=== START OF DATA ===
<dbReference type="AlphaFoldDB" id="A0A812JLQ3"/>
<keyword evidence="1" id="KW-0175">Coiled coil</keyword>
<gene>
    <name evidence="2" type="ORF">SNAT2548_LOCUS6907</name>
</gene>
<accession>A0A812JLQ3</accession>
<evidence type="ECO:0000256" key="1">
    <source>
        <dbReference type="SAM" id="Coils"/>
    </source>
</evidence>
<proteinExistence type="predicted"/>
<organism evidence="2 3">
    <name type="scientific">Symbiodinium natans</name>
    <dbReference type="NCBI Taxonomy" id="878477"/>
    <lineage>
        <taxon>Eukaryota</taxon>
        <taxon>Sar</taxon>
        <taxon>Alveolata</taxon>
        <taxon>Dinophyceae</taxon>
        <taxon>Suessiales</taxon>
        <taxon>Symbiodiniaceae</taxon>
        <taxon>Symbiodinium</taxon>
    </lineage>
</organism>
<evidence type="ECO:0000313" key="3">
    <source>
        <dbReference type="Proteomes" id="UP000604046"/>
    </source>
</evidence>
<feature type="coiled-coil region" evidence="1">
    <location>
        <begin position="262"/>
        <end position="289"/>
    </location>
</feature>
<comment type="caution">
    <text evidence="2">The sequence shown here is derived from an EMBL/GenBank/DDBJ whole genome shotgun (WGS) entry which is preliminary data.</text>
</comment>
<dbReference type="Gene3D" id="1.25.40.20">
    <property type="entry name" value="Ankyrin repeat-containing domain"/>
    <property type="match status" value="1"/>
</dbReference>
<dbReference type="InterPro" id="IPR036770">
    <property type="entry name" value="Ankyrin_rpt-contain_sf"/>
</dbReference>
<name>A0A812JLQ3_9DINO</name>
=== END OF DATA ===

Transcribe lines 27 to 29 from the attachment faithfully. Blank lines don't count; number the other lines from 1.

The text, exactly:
    <source>
        <dbReference type="Proteomes" id="UP000604046"/>
    </source>